Coutts worried about prospect of Kiwi win
Emirates Team New Zealand are looking the team most likely to loosen Oracle Team USA's grip on the America's Cup, but there are fears that victory for New Zealand would throw plans for the event's future into disarray.
New Zealand looked close to unstoppable yesterday, as they beat Softbank Team Japan and Groupama Team France in the Louis Vuitton America's Cup Qualifiers, but there is a worry that if they win the Cup, much of the work that has been done to build America's Cup sailing will go to waste.
Traditionally, the winner of the Cup decides the rules for the next renewal, as well as choosing the location. Five of the six teams in Bermuda, including Land Rover BAR, have signed a framework agreement for the future, which would mean the next race taking place in 2019 with an expanded America's Cup World Series, featuring races around the globe.
New Zealand are the only team not to sign and Sir Russell Coutts, the chief executive of the America's Cup Event Authority, admits that he does not know what their plans are. The uncertainty has delayed plans to restart the World Series in September, while teams are unable to plan for their own future. “From Day 1 they have been invited to be part of the process, but have chosen not to,” said Coutts, who was skipper when New Zealand won the Cup in 1995 and 2000, before switching to Alinghi, who won the Cup from New Zealand in 2003. “I've got to think that whoever wins, they would want to put on the best event they could.
“It is all very good to say we'll tell everyone what's going on after we see who wins. That is what has been done in the past. It's a much better solution to pre-agree a lot of these things prior to someone winning because you get a much more balanced view from all competitors.
“It's not just the teams that have to plan, you need key media partnerships in place for broadcast, you need your key sponsorships in place. You need the venues, you need to set that schedule way in advance. Whoever wins would benefit more from an existing path.”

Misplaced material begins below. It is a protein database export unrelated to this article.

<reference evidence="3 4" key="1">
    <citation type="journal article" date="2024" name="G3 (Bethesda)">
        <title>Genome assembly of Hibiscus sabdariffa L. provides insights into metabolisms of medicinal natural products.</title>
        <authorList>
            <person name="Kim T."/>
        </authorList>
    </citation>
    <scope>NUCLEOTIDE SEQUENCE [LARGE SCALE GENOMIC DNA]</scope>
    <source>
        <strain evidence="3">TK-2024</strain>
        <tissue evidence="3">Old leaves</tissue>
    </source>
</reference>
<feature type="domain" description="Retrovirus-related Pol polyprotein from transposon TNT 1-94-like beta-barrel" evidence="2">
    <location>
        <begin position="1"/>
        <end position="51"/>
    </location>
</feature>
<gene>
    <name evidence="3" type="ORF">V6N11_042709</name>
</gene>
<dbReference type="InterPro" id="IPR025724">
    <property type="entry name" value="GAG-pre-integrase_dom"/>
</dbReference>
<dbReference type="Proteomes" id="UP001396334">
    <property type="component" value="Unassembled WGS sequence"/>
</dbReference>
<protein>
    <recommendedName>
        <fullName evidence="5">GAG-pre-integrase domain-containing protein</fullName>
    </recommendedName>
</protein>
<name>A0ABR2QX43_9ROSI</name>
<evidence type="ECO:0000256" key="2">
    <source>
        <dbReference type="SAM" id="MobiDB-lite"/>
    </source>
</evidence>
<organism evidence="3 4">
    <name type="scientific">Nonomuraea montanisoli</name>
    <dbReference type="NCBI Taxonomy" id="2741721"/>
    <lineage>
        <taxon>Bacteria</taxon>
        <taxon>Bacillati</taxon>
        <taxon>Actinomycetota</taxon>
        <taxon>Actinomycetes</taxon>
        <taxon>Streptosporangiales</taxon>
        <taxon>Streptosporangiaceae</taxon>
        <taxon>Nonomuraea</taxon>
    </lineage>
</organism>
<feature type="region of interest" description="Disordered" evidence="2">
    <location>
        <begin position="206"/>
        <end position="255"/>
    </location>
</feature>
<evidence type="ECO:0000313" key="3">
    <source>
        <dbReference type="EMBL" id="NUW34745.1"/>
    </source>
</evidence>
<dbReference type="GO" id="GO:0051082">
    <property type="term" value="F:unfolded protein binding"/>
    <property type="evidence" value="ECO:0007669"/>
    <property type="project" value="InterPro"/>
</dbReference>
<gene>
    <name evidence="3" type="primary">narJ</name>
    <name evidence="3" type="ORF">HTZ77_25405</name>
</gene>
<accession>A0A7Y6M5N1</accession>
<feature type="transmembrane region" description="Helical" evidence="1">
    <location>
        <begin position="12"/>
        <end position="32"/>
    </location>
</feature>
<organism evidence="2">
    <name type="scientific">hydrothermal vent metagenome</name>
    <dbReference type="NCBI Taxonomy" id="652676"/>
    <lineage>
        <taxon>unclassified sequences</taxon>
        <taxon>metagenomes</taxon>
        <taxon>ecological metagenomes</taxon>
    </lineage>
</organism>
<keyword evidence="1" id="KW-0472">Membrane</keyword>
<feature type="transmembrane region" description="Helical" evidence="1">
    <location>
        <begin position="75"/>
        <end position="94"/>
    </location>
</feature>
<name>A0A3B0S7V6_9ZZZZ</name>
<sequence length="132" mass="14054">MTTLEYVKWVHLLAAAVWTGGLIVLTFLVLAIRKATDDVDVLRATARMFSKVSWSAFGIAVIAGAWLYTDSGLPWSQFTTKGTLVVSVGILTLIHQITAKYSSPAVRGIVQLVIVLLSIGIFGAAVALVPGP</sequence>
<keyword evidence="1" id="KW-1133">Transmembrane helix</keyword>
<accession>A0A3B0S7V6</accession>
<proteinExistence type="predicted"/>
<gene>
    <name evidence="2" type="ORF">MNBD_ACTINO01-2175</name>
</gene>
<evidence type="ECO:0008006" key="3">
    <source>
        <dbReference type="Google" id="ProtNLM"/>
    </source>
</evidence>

The teams that signed up to the framework agreement hope to see the event turn into a circuit along the lines of Formula One, leading to an America's Cup every two years. The interest in sailing has increased globally in recent years and some fear a return to the stop-start nature of the event in the past. Coutts believes the Cup needs a successful World Series to make it work.
“An event in Auckland alone wouldn't work these days, both commercially for the teams and commercially for the sponsors,” Coutts said. “It is hard to promote just a one-off event. The Louis Vuitton America's Cup World Series created a tremendous amount of value for all of the stakeholders, teams, sponsors, venues and media partners. That was great. We more than doubled our viewership compared to the previous edition of the America's Cup. We are on track to vastly increase our viewership to the end of these finals.
“Most people are saying that this is beginning to work, but I think if they [New Zealand] did win, regardless of what they may have said in the past, they will want to put on the best event that they can. You can't have an event without good teams and you can't have an event without good broadcast partners, or without sponsors. The framework moves that forward a lot. If you talk to Louis Vuitton or BMW or some of the others that are involved, they all want to continue. They like the product; they all want to know what the future plans are.”
Yesterday was a day off for Land Rover BAR, but they face Oracle and Softbank Team Japan today, the final day of racing in the round-robin qualifiers before taking their place in the Challenger Play-offs that begin tomorrow.